It’s important to note that children 3 years to 8 will respond to the contour of a form before responding to the detail. Therefore, understanding of Visual Closure before Visual Discrimination seems to be the earliest concept. The orientation is not so important for the 3 to 5 year old’s. They don’t much care what side of the circle to put the stick on (l o l, b,d,q,p).

Reversals that are from writing or printing are considered to be kinetic or movement reversals. The other type of reversal is when confusion occurs from letter orientation or sequencing in a word as one reads. This would be called stationary reversal or static.

Stationary reversals tend to be associated with the problem of Visual Constancy. Here is an example, if you take a chair and turn it upside down, paint it black, and shrink it small, your result is what? A chair! A chair is a chair no matter what orientation, size, or color change is made. Now add in Spatial Awareness and you begin to see that moving from the 3 dimensional world to the 2 dimensional world becomes somewhat confusing. These children are not suffering from some deep neurological impairment but rather confusing a simple visual processing concept. Simner (1984) states “children must have an understanding of their own body imagery. If a child can’t differentiate between right and left, then he can’t be expected to differentiate b and d.”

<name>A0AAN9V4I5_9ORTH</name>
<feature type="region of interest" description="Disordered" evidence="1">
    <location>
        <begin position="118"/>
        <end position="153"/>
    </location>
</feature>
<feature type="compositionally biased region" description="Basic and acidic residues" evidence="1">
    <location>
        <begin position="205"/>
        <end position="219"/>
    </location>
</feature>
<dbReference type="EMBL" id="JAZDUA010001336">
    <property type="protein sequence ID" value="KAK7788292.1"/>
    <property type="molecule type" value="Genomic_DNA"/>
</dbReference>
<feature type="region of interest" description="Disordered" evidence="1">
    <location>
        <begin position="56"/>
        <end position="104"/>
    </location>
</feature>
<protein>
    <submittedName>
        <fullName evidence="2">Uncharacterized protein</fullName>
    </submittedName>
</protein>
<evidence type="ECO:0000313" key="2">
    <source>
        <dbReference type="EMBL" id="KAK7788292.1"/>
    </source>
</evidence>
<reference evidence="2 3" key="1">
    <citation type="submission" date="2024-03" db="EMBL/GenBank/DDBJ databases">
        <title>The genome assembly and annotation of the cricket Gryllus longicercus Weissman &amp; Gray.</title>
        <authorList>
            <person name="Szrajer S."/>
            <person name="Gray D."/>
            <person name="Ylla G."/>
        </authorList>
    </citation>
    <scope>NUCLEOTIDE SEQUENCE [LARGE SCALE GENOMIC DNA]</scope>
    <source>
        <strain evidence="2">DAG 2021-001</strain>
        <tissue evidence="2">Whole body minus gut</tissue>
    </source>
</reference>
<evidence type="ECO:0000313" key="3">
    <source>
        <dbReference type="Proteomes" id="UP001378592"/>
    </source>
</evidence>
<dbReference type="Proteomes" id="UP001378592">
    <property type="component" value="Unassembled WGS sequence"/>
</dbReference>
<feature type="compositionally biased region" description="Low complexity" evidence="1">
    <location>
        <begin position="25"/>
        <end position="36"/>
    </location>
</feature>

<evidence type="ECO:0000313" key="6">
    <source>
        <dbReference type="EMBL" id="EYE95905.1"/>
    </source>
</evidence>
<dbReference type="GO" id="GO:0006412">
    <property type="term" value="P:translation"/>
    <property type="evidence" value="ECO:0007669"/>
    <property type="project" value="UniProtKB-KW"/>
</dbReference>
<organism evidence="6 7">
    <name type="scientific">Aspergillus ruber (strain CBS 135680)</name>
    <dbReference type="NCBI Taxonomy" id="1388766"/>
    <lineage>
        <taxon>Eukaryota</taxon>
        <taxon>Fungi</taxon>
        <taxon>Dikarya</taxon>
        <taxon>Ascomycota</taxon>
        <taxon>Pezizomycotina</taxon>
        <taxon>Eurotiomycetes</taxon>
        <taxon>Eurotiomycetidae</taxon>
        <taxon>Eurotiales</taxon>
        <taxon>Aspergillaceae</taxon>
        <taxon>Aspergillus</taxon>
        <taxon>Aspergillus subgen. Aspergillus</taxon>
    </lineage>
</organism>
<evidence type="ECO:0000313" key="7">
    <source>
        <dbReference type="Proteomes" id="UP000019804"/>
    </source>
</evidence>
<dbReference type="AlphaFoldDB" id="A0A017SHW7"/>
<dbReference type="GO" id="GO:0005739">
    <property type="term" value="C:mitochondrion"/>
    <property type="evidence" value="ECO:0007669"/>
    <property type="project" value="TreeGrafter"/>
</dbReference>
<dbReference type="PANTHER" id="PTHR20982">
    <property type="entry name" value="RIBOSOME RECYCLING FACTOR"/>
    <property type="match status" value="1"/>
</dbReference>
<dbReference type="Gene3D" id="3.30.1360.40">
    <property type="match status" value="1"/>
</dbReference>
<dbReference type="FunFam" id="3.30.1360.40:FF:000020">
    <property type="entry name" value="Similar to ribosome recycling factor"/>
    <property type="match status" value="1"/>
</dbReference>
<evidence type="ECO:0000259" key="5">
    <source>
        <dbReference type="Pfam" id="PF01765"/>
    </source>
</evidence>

As stated previously, Letter Reversal is a controversial area, but has been related to higher orders of vision and visual processing. The intent of this article was to help see the interplay of some of the visual and visual processing skills that are involved in the reversal of letters and words.

I would like to thank Ken Lane, OD, FCOVD author of Developing Ocular Motor and Visual Perceptual Skills for his terrific insight into Reversals.




When a Vision Related Learning Problem is not Convergence Insufficiency

Reading trouble.

It seems that when Vision Therapy is mentioned then the following condition seems to be automatically mentioned and that is Convergence Insufficiency (CI).  CI  is that binocular condition in which the two eyes have difficulty maintaining near demanded tasks. This condition may result in double vision, asthenopia, and headaches.  No wonder it would cause reading issues as well as learning related problems. But, you don’t have to have this visual condition to have a visually related learning problem.